Every state has its best town. For me, in Illinois it’s Galena. In my own state, Washington, it’s Port Townsend. I found my best in Nebraska last summer, Broken Bow. This town is not heralded. The AAA barely mentions it in its travel lit. In my opinion, it’s small town perfection.
In 1862 Abraham Lincoln signed the act that gave 160 acres of land to anyone who agreed to build a house on the property and live there for at least 5 years. Many of the population centers created mostly near railroad lines by this Homestead Act no longer exist. Broken Bow not only exists, it thrives. It does this by remaining a quiet community with all needed human services that’s a good place to raise children who can ride bikes without fear, listen to train whistles, and go to Schmick’s Market for candy.
Over time, Broken Bow reinvents itself to stay viable. New living facilities are going up on its town square close to a war memorial, its historic bandstand, and the wonderful Arrow Hotel. A local man donated part of his land gift from the Homestead Act to create the town square and park where the bandstand still is. In 1904 the Kinkaid Act increased the grant to 640 acres.
Now a town in the middle of its state, Broken Bow has a population of about 3,500. The broken bow for which it is named is in the Custer County Museum. Also worth checking out are the Tiffany Theater, the Carnegie library, the Red Barn Visitor Center, etc. The Red Barn is only opened from Memorial through Labor Days because that’s when tourists exploring the Sand Hills are passing through. However, Broken Bow’s busiest time of year is fall when hunters from all over the country arrive to gather upland game and waterfowl.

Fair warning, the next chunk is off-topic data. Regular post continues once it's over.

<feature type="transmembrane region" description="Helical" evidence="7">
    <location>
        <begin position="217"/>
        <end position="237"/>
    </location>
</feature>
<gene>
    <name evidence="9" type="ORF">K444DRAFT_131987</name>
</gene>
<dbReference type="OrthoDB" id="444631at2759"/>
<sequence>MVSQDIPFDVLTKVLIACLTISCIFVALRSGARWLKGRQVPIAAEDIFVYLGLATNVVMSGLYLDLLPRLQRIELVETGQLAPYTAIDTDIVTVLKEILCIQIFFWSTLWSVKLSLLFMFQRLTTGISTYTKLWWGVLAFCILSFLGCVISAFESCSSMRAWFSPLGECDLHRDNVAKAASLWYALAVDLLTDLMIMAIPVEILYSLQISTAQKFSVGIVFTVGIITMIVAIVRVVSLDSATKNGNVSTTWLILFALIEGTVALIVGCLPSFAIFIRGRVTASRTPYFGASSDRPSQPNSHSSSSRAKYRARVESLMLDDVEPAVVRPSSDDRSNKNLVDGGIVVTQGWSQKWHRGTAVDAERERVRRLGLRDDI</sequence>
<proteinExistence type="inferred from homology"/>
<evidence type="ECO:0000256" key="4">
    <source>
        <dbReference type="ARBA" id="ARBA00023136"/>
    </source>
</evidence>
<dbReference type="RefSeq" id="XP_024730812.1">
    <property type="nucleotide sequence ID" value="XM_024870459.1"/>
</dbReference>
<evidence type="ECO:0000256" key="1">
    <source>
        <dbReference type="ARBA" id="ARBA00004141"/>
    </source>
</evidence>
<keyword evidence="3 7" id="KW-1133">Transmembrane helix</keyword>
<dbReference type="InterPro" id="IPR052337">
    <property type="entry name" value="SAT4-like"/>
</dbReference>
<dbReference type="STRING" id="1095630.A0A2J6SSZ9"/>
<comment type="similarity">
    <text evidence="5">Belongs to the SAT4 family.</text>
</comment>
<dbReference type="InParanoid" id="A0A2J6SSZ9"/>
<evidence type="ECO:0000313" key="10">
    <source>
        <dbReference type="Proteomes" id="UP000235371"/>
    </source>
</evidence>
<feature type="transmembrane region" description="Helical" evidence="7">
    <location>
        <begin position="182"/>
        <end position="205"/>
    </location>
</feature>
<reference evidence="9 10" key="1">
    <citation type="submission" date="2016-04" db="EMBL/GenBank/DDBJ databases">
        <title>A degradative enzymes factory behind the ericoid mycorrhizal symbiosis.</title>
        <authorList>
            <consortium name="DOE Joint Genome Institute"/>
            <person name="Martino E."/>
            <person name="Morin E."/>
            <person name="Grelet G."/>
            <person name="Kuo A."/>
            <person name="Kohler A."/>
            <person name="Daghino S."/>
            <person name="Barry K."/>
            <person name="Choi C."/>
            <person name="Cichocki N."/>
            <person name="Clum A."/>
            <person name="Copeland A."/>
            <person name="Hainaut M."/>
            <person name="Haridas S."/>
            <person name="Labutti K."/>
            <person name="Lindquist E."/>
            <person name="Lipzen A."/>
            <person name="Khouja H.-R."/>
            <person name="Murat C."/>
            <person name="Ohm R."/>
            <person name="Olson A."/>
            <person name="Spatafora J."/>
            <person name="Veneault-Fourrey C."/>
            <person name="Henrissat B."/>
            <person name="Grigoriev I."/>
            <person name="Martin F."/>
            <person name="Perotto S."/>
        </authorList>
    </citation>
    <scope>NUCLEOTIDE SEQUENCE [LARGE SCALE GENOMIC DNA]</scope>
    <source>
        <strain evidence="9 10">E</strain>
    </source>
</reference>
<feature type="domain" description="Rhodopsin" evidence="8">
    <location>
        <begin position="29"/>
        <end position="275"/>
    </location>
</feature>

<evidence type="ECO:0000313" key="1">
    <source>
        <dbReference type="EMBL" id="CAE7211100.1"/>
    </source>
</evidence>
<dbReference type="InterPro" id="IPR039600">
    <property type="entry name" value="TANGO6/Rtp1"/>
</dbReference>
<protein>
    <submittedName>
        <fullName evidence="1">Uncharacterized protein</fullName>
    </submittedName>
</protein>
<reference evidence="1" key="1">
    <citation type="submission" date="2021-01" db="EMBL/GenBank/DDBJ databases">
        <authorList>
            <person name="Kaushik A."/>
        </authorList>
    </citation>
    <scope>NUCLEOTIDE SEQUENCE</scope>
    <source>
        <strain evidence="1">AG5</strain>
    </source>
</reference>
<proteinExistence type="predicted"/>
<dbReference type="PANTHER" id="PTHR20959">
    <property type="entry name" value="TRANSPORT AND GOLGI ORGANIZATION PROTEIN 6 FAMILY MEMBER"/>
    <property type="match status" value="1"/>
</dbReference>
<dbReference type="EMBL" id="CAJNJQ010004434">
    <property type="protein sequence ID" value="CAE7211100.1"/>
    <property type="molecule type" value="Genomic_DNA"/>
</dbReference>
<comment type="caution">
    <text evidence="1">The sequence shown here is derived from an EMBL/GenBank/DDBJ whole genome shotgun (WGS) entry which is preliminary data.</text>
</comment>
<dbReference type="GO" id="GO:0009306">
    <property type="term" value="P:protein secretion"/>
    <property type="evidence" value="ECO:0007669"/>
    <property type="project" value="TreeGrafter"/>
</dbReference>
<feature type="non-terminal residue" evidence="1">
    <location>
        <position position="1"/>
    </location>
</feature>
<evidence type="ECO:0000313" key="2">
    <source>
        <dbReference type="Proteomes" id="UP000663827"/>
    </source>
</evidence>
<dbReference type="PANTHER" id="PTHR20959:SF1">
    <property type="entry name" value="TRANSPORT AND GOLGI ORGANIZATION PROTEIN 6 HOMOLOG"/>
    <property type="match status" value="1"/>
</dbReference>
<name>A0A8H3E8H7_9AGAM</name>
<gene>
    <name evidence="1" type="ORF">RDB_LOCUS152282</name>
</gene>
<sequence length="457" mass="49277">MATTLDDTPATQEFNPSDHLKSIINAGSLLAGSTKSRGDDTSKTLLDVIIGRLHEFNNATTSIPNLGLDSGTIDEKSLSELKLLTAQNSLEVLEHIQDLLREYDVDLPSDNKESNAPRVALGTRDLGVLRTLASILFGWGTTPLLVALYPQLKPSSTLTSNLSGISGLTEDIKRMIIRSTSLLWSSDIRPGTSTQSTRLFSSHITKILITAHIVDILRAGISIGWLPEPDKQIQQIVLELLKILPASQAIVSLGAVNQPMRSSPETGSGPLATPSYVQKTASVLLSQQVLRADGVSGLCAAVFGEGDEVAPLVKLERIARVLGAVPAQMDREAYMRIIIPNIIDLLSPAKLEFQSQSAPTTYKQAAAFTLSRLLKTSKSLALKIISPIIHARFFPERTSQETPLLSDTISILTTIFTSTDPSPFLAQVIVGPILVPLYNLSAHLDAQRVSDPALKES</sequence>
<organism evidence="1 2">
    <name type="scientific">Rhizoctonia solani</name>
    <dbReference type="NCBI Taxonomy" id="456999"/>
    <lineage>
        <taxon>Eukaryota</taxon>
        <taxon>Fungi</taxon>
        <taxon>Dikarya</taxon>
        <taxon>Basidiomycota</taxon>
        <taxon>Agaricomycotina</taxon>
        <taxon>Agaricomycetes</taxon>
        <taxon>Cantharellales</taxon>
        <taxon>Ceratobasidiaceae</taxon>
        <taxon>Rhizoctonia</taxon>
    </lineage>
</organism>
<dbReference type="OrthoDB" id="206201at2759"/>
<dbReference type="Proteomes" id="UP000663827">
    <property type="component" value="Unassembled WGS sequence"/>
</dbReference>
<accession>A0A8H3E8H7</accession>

Broken Bow is on scenic two-lane state highway 2, a Sandhills Journey Scenic Byway. It can remain two lane in the future because there is little traffic. West of town the highway is consistently lovely without being zowie. If tree-dotted hills alive with wildflowers and farms and ranches benefiting from the Ogallala Aquifer, which causes plenty of ponds and lakes, sound like something you want to see, head for the Sand Hills next summer.